Avalon Community Library: Demountables, debt collecting, and dedication
Until the early eighties booklovers in the Northern part of the Peninsula had to travel to Mona Vale to borrow the latest best-sellers. Then, thanks to the drive of the late Brenda Kable and a small army of keen locals, in 1983 the Avalon Community Library was born.
Library Association President Meg Dunn talks about what happened next to Radio Northern Beaches presenter David Stewart-Hunter in the latest episode of the weekly interview programme, The Avalon Story.
In those early days, the books came from donations from other libraries, publishers, and individual members of the public, and they were housed first in the old Baby Health Centre, then a demountable – or as some older customers say, “I remember when it was in the caravan” - to an old Woolworths’ site and finally in 2002 the present site in the Avalon Recreation Centre.
“It was run on a shoe-string” says Meg. In those days, the volunteers had to write out overdue book notices by hand, and door-knock local “defaulters” in person. One volunteer told how “her husband knocked on the door and the woman came to the door with a carving knife in her hand!” Her husband said, “Right, that’s it, I’m not doing this anymore.”
Nowadays, the Library is funded by Northern Beaches Council, and, as Meg says, “we wouldn’t be what we are today without that funding and their support.”
The Library has one paid Library Co-Ordinator, Jane Park (“She’s wonderful. We couldn’t work without Jane”) supported by a battalion of between 60 and 70 volunteers.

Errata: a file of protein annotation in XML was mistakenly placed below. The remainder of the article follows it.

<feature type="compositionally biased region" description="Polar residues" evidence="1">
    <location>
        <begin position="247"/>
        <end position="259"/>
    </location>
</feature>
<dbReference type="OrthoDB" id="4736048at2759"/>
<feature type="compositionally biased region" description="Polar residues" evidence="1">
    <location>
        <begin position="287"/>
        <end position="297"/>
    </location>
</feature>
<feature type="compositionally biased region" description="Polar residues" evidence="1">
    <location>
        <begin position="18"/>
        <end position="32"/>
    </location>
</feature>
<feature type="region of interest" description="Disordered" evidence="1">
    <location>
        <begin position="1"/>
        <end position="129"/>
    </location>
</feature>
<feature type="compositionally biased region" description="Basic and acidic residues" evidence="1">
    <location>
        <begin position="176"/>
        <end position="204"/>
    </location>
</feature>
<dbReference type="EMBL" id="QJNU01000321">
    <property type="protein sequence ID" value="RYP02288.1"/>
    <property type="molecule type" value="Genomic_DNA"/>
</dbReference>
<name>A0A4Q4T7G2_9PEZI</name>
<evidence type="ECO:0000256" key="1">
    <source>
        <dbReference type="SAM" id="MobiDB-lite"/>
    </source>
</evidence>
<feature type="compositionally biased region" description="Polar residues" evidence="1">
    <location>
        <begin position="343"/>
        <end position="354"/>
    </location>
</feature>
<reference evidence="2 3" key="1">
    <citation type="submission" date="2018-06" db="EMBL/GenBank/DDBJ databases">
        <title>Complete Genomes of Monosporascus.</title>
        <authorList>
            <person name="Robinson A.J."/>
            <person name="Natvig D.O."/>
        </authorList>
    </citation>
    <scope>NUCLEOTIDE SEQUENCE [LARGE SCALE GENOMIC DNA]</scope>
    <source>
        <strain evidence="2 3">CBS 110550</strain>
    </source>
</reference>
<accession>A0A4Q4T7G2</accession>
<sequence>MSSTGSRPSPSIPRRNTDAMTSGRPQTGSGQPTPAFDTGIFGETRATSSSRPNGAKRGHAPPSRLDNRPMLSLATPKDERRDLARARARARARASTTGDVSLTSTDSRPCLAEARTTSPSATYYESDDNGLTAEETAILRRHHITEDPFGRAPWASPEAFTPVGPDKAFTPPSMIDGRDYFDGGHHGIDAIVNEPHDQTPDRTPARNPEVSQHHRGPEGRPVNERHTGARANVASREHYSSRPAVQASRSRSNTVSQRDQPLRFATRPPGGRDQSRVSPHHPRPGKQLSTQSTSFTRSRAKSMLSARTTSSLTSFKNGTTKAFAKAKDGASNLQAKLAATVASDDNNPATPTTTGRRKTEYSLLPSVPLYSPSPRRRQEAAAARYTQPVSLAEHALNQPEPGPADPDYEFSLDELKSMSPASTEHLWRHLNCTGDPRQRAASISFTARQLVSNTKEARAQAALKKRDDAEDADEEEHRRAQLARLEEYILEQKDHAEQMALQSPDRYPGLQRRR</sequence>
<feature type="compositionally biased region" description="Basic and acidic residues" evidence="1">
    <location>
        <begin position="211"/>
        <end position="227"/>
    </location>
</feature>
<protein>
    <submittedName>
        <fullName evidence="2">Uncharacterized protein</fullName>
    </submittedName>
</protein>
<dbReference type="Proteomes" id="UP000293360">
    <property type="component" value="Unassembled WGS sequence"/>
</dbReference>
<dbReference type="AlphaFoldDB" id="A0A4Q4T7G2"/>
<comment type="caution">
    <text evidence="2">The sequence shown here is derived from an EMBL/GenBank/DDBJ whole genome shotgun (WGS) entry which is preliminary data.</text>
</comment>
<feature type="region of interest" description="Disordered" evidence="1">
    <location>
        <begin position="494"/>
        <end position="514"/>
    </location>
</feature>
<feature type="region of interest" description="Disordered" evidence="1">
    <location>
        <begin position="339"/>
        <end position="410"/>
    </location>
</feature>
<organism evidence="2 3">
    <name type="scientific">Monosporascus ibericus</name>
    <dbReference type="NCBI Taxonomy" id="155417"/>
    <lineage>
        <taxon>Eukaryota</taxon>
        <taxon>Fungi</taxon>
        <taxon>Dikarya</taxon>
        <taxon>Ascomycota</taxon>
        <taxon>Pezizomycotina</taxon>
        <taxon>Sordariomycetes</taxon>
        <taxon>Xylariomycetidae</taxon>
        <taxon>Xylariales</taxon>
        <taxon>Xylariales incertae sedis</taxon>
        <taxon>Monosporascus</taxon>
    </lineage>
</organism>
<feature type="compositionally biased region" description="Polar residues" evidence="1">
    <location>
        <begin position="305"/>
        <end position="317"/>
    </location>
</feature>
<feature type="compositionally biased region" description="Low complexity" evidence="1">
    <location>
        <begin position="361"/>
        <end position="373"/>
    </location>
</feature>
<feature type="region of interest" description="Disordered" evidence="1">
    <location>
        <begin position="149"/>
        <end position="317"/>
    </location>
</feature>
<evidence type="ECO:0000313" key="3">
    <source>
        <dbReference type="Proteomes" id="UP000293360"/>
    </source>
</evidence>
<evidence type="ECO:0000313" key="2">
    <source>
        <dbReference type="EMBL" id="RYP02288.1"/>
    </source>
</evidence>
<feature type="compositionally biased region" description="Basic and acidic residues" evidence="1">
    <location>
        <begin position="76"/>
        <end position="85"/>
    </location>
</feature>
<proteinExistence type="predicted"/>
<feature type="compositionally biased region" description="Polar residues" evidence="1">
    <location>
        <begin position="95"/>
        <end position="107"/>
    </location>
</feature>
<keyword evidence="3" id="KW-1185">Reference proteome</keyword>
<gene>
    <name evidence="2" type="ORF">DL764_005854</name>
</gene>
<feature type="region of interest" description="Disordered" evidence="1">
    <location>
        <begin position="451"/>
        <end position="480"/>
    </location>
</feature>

The volunteers work four-hour shifts Monday to Friday and Saturday morning in teams of three or four, some front of house, others cataloguing, covering books, checking supplies and other tasks.
Although COVID took its toll on volunteer numbers, recent publicity brought in about 20 new recruits who will need computer skills as well as customer service and research skills. But as Meg says, “We don’t find it hard to recruit people”.
For the customers, Library events are popular - “We love to support local authors, like Amanda Hampson, Joanna Nell and Ali Lowe” - and the Library is gradually resuming its pre-COVID children’s activities. “A lot of families come in. They just spend an hour here on the rug.”
The Library now has over 24,000 items on the catalogue and has a central role in the Avalon Beach community. But looking to the future, Meg says, “We need to keep changing all the time. To listen to the community about what they want.”
With the Library’s 40th anniversary coming up next year, Meg Dunn is clear about the mission for this local institution: “The challenge is always to stay relevant.”
You can hear more of Meg Dunn’s story at 9am on Saturday 21 May on The Avalon Story. Tune to Radio Northern Beaches (88.7/90.3 FM), stream via rnb.org.au or the TuneIn app, or listen on demand at https://www.mixcloud.com/TheAvalonStory/